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CivilComp Proceedings
ISSN 17593433 CCP: 78
PROCEEDINGS OF THE SEVENTH INTERNATIONAL CONFERENCE ON THE APPLICATION OF ARTIFICIAL INTELLIGENCE TO CIVIL AND STRUCTURAL ENGINEERING Edited by: B.H.V. Topping
Paper 33
Collapse Load Factor for RigidPlastic Analysis of Frames using a Genetic Algorithm A. Kaveh and K. Khanlari
Building and Housing Research Center, Tehran, Iran A. Kaveh, K. Khanlari, "Collapse Load Factor for RigidPlastic Analysis of Frames using a Genetic Algorithm", in B.H.V. Topping, (Editor), "Proceedings of the Seventh International Conference on the Application of Artificial Intelligence to Civil and Structural Engineering", CivilComp Press, Stirlingshire, UK, Paper 33, 2003. doi:10.4203/ccp.78.33
Keywords: plastic analysis, frames, collapse mechanisms, collapse load factor, genetic algorithm.
Summary
The minimum and maximum principles are the basis of all the general analytical
methods for plastic analysis and design, Baker, Horne and Heyman [1]. The most
widely applicable method of analysis based on the minimum principle is that of
the combination of elementary mechanisms, developed by Neal and Symonds [2,3].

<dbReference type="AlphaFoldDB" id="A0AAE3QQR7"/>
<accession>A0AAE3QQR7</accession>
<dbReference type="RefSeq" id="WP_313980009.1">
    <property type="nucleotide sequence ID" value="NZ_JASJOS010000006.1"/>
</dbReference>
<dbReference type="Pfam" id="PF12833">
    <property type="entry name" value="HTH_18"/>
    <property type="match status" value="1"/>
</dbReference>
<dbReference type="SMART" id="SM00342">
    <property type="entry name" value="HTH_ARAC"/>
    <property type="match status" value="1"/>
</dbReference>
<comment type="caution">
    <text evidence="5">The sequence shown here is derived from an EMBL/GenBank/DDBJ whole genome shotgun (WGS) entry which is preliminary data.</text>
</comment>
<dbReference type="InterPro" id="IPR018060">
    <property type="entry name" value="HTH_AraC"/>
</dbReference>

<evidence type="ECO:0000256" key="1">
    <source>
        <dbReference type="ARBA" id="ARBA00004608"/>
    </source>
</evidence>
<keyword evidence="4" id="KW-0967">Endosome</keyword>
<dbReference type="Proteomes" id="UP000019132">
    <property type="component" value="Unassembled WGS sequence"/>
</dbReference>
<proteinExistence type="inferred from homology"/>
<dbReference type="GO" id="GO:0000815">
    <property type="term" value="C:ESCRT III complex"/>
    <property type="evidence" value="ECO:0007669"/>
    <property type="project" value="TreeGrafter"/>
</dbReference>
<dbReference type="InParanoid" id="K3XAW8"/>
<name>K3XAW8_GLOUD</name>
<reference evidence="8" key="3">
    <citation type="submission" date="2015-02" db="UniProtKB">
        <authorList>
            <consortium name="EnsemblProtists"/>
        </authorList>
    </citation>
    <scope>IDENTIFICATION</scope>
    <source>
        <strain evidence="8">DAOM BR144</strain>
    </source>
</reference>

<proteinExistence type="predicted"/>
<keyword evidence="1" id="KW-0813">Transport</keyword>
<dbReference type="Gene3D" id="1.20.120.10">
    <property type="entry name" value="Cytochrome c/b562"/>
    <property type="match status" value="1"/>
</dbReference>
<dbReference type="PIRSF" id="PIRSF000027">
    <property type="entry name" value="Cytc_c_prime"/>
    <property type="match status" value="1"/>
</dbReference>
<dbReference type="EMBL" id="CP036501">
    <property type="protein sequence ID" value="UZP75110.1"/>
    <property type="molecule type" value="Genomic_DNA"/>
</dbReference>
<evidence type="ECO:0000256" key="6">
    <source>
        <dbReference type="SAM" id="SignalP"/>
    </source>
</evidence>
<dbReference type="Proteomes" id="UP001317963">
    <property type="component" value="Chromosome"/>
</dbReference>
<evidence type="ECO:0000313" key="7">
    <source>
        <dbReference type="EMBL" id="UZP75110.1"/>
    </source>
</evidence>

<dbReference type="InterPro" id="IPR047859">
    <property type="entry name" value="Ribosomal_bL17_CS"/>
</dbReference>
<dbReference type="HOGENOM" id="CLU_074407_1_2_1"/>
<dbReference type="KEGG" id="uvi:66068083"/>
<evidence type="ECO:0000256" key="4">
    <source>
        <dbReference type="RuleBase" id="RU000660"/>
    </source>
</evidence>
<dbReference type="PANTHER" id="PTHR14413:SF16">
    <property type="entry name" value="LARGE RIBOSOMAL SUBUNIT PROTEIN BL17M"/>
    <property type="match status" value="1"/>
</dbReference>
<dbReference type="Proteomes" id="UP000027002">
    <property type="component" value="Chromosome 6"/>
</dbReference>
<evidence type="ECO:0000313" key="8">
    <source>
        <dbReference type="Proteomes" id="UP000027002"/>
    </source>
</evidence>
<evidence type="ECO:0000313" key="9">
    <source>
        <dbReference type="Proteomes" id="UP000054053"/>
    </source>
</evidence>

Plastic analysis and design of rigidjointed frames has been cast in the form of linear programming by Charnes and Greenberg [4], as early as 1951. Further progress in the field is due to Heyman [5], Baker and Heyman [6], Jennings [7], Theirauf [8], and Kaveh [9], among many others. Considerable progress has been made in the past decade, a complete report of which may be found in Munro [10] and Livesley [11]. In the method of combination of mechanisms, for a given frame and loading, every possible collapse mechanism can be regarded as the combination of certain number of independent mechanisms. The number of independent mechanisms, IM, is given by IM = NCS  DSI, where NCS and DSI are the number of potential plastic hinge positions (critical sections) and DSI is the degree of static indeterminacy of the frame. For each possible collapse mechanism, a work equation can be written down from which the corresponding value of the load factor is found. The actual mechanism is distinguished from among all the possible mechanisms by the fact that it has the lowest corresponding value of , by the kinematic theorem, Neal [12]. The independent mechanisms with low values of are therefore examined to form a mechanism, which gives an even lower value for . In this article, a direct method is developed rather than using a mathematical programming approach which has its own difficulties. In this approach an additional degree of freedom (DOF) is added to each member of the main structure. Therefore each element contains five degrees of freedom, consisting of four independent translation DOFs and two dependent rotation DOFs. The external work and internal work are then calculated and using the principle of virtual work, the load factor for each mechanism is obtained. Once the basic collapse mechanisms and their load factors are calculated, the genetic algorithm is used to combine the mechanisms and identify the one corresponding to the least possible load factor. Examples are included to illustrate the efficiency of the present method compared to the use of simple genetic algorithm. Genetic algorithm is shown to be a suitable tool for calculating the collapse load factor of frames. The hybrid crossovermutation of this article reduces the number of generations needed for optimization and increases the speed of convergence to the load factor. This also enables to perform analysis for those frames for which the simple genetic algorithm fails to converge. References
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